Please feel free to write here or reply to other people who have contributed their experiences. Anything that helps...
    I'm not in the best place to give advice aboiut recovery (or perhaps I am) but I would say that your sister just needs you to show her love. Unconditional love. Somewhere beneath the layers of illness, there is a small husk of your sister. It may be almost impossible to see, but it's there. LOVE THAT TINY BIT... Love it without reserve.
    I think that's the hardest piece of advice in some ways. I know that I loved my sister fiercely, but during the trauma of her worst stages, I hated her illness so much that I wanted to beat her to a pulp. Violent emotion and grief. I imagined her funeral with equal quantities of relief and horror.
    Don't try to touch your sister's illness. Aim for the 'her' that is somewhere deep inside still. That which has not been swallowed up b y it.
    I hope this has made some sense to you. If not, please disregard it. After all, our experiences are all similar but our reactions may be so different.
    Please take care of YOURSELF. You have been badly affected; right to your core. You need to be gentle with yourself. No beating yourself up for anything you feel.
    Hope this has helped.

  11. My sister has had anorexia for years, and I always thought she wanted to get better deep down but I really don't know anymore. She always tells my parents that she wish she'd be "lucky enough" to die... and she's been treating them like crap a lot lately. Telling them that they're horrible parents, that they "torture her". It's so frustrating to see her treat my parents that way because we can all see it's just her anorexia that's making her think like this. My parents are amazing and go out of their way to help her. I don't know what to do anymore honestly.. I know I should support her and love her (which I definitely do) and I feel horrible saying this but it's been so hard lately, seeing the way she treats my parents.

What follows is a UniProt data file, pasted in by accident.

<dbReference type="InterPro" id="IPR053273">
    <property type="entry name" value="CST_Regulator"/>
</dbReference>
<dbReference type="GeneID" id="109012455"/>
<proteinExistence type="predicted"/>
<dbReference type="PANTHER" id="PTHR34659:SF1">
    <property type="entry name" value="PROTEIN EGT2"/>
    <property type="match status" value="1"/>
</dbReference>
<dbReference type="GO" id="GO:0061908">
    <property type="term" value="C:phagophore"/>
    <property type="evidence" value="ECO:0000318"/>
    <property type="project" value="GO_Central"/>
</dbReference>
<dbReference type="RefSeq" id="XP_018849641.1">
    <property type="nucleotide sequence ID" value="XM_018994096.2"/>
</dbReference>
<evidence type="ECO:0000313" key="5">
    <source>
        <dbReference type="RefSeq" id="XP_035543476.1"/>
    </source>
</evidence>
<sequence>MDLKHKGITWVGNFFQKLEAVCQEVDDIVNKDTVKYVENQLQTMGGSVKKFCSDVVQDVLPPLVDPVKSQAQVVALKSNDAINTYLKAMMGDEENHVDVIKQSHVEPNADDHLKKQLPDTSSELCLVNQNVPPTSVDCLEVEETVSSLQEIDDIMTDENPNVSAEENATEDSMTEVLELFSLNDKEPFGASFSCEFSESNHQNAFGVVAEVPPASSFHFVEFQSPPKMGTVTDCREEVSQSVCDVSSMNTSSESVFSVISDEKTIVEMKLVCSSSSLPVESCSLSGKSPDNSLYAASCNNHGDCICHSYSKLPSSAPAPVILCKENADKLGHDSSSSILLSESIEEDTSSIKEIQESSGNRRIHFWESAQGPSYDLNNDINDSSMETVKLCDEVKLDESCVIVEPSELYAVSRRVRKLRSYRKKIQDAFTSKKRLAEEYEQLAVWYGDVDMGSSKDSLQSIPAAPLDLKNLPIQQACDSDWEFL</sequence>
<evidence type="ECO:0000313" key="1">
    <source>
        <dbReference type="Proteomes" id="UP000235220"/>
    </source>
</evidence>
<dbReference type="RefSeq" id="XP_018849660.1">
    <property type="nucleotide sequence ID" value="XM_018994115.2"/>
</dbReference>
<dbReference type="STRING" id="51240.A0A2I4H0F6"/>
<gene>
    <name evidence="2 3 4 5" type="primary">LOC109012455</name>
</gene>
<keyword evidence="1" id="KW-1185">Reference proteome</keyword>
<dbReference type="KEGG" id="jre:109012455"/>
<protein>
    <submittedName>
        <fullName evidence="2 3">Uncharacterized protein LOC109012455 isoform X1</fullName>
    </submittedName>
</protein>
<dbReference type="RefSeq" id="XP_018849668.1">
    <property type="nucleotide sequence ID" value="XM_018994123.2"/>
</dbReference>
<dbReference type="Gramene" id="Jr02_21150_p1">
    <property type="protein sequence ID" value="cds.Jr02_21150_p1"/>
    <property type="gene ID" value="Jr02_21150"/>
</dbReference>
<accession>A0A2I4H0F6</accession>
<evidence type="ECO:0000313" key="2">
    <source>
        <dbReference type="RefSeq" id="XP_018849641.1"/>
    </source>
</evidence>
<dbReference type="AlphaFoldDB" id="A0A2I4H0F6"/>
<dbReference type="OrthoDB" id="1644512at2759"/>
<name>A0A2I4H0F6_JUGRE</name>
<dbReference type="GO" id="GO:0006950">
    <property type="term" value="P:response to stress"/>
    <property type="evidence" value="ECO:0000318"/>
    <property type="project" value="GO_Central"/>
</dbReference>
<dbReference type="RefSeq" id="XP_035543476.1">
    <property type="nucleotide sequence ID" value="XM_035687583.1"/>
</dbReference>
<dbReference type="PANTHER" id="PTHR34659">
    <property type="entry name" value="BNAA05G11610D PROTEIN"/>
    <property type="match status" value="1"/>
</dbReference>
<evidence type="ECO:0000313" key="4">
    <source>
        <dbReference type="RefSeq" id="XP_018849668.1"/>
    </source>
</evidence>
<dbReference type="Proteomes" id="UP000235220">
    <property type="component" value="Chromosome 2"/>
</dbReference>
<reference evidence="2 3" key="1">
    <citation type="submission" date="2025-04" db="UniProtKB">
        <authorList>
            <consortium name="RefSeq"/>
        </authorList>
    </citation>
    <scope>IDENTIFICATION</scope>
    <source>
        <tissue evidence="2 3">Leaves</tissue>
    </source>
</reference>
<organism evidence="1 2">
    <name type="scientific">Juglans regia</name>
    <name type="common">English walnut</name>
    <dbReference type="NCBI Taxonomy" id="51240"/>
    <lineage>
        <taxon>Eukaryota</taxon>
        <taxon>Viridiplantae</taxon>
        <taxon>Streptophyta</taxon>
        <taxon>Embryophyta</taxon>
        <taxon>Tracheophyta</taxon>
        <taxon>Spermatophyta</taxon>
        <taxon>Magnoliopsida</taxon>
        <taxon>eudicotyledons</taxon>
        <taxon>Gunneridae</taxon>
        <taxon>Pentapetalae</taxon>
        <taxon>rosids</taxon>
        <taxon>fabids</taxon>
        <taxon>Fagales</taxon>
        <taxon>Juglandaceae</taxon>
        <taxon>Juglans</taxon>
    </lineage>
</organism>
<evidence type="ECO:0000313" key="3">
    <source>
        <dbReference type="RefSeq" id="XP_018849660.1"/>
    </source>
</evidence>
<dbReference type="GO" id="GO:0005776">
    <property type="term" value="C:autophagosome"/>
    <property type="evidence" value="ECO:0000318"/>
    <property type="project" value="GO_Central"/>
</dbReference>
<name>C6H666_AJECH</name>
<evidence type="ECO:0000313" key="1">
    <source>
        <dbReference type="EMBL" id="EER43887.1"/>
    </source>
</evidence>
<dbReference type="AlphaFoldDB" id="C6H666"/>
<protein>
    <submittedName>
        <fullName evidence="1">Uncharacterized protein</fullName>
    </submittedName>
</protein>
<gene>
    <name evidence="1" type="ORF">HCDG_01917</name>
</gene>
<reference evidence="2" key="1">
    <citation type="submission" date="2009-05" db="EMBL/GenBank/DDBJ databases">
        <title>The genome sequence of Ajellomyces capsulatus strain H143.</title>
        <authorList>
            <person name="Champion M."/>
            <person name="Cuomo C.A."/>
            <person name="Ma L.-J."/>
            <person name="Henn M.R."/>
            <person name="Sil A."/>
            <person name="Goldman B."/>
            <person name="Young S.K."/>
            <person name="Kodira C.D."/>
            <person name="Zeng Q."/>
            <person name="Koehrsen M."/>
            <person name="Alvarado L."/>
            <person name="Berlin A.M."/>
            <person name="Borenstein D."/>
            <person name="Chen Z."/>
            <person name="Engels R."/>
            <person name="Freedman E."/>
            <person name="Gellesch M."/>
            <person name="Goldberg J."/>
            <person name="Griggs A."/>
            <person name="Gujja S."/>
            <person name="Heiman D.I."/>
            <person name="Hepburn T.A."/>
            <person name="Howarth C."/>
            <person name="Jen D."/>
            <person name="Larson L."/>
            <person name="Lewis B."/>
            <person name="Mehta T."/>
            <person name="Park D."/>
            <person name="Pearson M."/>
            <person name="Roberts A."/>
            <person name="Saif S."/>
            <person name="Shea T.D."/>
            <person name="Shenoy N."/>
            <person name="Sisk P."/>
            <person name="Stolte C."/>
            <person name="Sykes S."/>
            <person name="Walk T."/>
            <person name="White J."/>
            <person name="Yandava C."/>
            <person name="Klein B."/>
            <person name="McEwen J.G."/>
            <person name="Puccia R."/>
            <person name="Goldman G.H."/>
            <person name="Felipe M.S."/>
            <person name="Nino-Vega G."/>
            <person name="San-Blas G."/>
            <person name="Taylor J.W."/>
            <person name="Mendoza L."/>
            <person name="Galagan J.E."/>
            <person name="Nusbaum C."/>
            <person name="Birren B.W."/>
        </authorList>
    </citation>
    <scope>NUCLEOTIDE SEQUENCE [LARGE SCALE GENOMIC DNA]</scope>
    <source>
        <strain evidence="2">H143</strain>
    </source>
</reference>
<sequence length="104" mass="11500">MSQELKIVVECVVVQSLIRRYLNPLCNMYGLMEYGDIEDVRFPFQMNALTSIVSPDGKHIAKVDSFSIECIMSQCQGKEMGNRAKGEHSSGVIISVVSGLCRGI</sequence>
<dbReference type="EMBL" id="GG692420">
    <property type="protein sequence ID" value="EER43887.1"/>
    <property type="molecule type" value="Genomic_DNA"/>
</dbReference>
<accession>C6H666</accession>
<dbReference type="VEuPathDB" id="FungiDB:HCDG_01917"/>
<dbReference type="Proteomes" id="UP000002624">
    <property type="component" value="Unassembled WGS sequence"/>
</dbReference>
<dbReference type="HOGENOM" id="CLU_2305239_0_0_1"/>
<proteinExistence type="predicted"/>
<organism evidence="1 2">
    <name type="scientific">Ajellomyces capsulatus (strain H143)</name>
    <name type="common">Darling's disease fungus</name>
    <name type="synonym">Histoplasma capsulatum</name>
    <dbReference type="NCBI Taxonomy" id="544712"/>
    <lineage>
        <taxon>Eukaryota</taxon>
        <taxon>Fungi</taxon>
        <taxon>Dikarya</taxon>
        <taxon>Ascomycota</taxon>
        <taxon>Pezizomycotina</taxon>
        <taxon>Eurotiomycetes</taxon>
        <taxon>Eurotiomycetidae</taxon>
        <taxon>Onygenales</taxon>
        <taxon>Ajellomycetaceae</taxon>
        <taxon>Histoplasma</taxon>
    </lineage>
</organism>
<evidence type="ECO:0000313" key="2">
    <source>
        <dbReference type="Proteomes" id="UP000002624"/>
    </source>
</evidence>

I can see that the last post on here was in 2013 so i don't know if anyone will read this but I really feel horrible right now and just needed to talk about it.

    1. Hi Anon
      I'm so sorry that it's taken me a while to get back to you.... I didn't see your message until the other day and I don't really use this blog anymore.
      I'm also very sorry to hear how awful your sister's illness is making you feel. The impact of her anorexia is far reaching and unfortunately, is likely to have a continuing negative effect because there are no short term cures for this illness. But you know all this... because you have been the one to suffer the consequences and have to bear the cruelty of her behaviour.
      I expect that your sister DOES want to get better on some level, but it's at a level that she can't bear to show and it might be a desire that is entirely swallowed by the illness at times. Her rejection of your folks is probably really borne out of an inability to cope with what she knows her anorexia is doing to them. It's too much for her to accept. I'm not at all surprised that it's driving you crazy having to watch all this. She must seem so horribly selfish.
      I'd really encourage you to try and find some support for YOU. You deserve it. You are in a terrible situation and being a sibling, your suffering is so often overlooked.
      Please look about for carers groups. Are you in the UK?
      There are a lot of Eating Disorder units that run groups for people like you, those who have to watch.
      Please feel free to write as much as is helpful. Hoping you get this!